Collection is the process by which creditors attempt to get payment from nonpaying debtors. This process can be performed by the creditor or by a collection agency that the creditor has hired. A collection agency is a company that aggressively pursues debtors to collect money for the creditor.
Collecting Money Owed to Me
There are several debt collection practices that you can use to try to persuade your debtor to pay the debt:
- Reminder invoice - Send the debtor another invoice to remind them how much the debt is and that you still want the debt paid.
- Formal demand notice - Send the debtor a letter stating that you demand timely payment.
- Call or visit the debtor - If the laws of the debtor's state allow it, personally call or visit the debtor and ask him or her to pay the overdue bill.
- Hire a collection agency - Ask a collection agency to persuade the debtor to pay. A collection agency typically takes a percentage of the money due as compensation. Should you choose to hire a collection agency, be sure to check the agency's credibility with the Better Business Bureau and the Attorney General's Office.
What Can a Collection Agency Legally Do to Collect Payments?
Collection agencies tend to use aggressive tactics to collect money owed. These tactics, however, must not violate the Fair Debt Collection Practices Act (FDCPA). This act limits what actions a collection agency can take in its effort to collect payments.
For example, a collection agency cannot:
- Use threats of violence or harm
- Contact any third party about the debt owed
- Use obscene language
- Use the phone to annoy or irritate someone
- Falsely misrepresent themselves as attorneys, government officials, or any other entity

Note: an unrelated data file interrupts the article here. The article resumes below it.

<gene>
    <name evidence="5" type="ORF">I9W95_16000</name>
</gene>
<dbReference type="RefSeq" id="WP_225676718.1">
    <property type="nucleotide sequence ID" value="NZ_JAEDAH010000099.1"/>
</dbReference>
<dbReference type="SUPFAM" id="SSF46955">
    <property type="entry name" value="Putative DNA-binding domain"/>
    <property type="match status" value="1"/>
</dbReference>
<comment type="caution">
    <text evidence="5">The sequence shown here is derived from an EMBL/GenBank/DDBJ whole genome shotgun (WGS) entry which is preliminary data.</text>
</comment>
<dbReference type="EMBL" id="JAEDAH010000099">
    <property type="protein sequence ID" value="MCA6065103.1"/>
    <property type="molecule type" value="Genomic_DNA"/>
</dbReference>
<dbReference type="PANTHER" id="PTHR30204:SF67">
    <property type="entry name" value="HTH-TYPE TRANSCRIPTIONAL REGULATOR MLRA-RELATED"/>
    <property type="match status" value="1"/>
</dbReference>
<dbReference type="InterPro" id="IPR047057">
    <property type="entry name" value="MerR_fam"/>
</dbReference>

- Make false or misleading statements
- Declare that they will take unlawful action if payment is not made
There are also several things a collection agency must do once it has contacted a debtor. The collection agency must disclose:
- The amount of the debt
- The name of the creditor
- The timeframe in which the debtor can dispute the amount owed
What If a Collection Agency Has Violated the FDCPA?
There are several things a debtor can do if a collection agency has done anything illegal in violation of the Fair Debt Collection Practices Act (FDCPA).
- Ask them to stop - Tell the collection agency that they should stop contacting you. Doing so means that they can no longer contact you except to tell you that they are suing you for the amount owed or that they will stop trying to collect the debt.
- File a complaint with the FTC - Write to the Federal Trade Commission (FTC) and inform them of the collection agency's violation.
- Sue the collection agency - If the collection agency has repeatedly violated the FDCPA you may want to sue the collection agency. You may be entitled to normal damages in addition to statutory damages of up to $1,000 for violations of the FDCPA.
Do I Need an Attorney for My Collections Problem?
An adept attorney can help send demand letters to debtors who owe you money, or determine whether a creditor is violating the FDCPA. If you are forced to go to court, an attorney can guide you through the complicated legal process. Whether you are the debtor or the creditor, a lawyer will know all the ins-and-outs of debt collection and help get the results you want.